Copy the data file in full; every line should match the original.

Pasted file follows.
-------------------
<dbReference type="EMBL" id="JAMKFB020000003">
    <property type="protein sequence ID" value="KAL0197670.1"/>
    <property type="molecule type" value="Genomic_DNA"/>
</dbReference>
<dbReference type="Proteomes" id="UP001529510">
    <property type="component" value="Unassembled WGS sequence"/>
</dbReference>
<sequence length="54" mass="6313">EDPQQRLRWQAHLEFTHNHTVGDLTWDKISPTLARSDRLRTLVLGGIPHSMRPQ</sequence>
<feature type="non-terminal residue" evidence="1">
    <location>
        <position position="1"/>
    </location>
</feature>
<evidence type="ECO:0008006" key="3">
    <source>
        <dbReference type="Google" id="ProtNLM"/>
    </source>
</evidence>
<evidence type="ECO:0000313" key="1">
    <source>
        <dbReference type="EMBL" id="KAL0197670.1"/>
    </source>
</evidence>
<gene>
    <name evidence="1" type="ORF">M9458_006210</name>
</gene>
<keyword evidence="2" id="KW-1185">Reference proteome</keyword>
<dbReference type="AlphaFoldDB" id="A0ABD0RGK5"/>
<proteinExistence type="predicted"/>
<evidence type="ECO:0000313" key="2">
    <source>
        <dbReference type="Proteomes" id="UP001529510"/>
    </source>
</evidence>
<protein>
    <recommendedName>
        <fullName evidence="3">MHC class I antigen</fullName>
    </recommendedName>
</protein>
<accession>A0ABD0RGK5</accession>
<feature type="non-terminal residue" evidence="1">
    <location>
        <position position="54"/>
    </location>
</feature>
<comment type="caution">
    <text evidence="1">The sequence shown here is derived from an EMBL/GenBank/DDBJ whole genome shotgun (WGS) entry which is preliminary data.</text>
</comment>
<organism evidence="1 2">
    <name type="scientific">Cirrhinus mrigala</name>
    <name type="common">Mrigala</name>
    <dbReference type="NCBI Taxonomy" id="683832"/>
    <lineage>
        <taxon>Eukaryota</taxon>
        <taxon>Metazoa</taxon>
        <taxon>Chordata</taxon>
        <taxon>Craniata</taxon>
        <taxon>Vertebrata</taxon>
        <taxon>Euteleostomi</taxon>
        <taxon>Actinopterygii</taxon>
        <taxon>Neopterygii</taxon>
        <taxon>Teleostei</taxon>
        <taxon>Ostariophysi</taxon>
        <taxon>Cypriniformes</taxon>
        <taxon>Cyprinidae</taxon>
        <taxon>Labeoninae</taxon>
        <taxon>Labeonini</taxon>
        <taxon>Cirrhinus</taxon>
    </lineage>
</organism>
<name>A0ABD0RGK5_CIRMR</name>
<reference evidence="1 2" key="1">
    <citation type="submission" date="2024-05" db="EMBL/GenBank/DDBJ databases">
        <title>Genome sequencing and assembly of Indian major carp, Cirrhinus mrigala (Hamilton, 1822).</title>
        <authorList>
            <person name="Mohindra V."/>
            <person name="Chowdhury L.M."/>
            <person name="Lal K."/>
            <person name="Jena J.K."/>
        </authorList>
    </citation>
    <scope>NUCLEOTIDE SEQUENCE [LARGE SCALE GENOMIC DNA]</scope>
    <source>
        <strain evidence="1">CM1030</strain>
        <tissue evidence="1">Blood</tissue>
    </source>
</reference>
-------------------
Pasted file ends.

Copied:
<dbReference type="EMBL" id="JAMKFB020000003">
    <property type="protein sequence ID" value="KAL0197670.1"/>
    <property type="molecule type" value="Genomic_DNA"/>
</dbReference>
<dbReference type="Proteomes" id="UP001529510">
    <property type="component" value="Unassembled WGS sequence"/>
</dbReference>
<sequence length="54" mass="6313">EDPQQRLRWQAHLEFTHNHTVGDLTWDKISPTLARSDRLRTLVLGGIPHSMRPQ</sequence>
<feature type="non-terminal residue" evidence="1">
    <location>
        <position position="1"/>
    </location>
</feature>
<evidence type="ECO:0008006" key="3">
    <source>
        <dbReference type="Google" id="ProtNLM"/>
    </source>
</evidence>
<evidence type="ECO:0000313" key="1">
    <source>
        <dbReference type="EMBL" id="KAL0197670.1"/>
    </source>
</evidence>
<gene>
    <name evidence="1" type="ORF">M9458_006210</name>
</gene>
<keyword evidence="2" id="KW-1185">Reference proteome</keyword>
<dbReference type="AlphaFoldDB" id="A0ABD0RGK5"/>
<proteinExistence type="predicted"/>
<evidence type="ECO:0000313" key="2">
    <source>
        <dbReference type="Proteomes" id="UP001529510"/>
    </source>
</evidence>
<protein>
    <recommendedName>
        <fullName evidence="3">MHC class I antigen</fullName>
    </recommendedName>
</protein>
<accession>A0ABD0RGK5</accession>
<feature type="non-terminal residue" evidence="1">
    <location>
        <position position="54"/>
    </location>
</feature>
<comment type="caution">
    <text evidence="1">The sequence shown here is derived from an EMBL/GenBank/DDBJ whole genome shotgun (WGS) entry which is preliminary data.</text>
</comment>
<organism evidence="1 2">
    <name type="scientific">Cirrhinus mrigala</name>
    <name type="common">Mrigala</name>
    <dbReference type="NCBI Taxonomy" id="683832"/>
    <lineage>
        <taxon>Eukaryota</taxon>
        <taxon>Metazoa</taxon>
        <taxon>Chordata</taxon>
        <taxon>Craniata</taxon>
        <taxon>Vertebrata</taxon>
        <taxon>Euteleostomi</taxon>
        <taxon>Actinopterygii</taxon>
        <taxon>Neopterygii</taxon>
        <taxon>Teleostei</taxon>
        <taxon>Ostariophysi</taxon>
        <taxon>Cypriniformes</taxon>
        <taxon>Cyprinidae</taxon>
        <taxon>Labeoninae</taxon>
        <taxon>Labeonini</taxon>
        <taxon>Cirrhinus</taxon>
    </lineage>
</organism>
<name>A0ABD0RGK5_CIRMR</name>
<reference evidence="1 2" key="1">
    <citation type="submission" date="2024-05" db="EMBL/GenBank/DDBJ databases">
        <title>Genome sequencing and assembly of Indian major carp, Cirrhinus mrigala (Hamilton, 1822).</title>
        <authorList>
            <person name="Mohindra V."/>
            <person name="Chowdhury L.M."/>
            <person name="Lal K."/>
            <person name="Jena J.K."/>
        </authorList>
    </citation>
    <scope>NUCLEOTIDE SEQUENCE [LARGE SCALE GENOMIC DNA]</scope>
    <source>
        <strain evidence="1">CM1030</strain>
        <tissue evidence="1">Blood</tissue>
    </source>
</reference>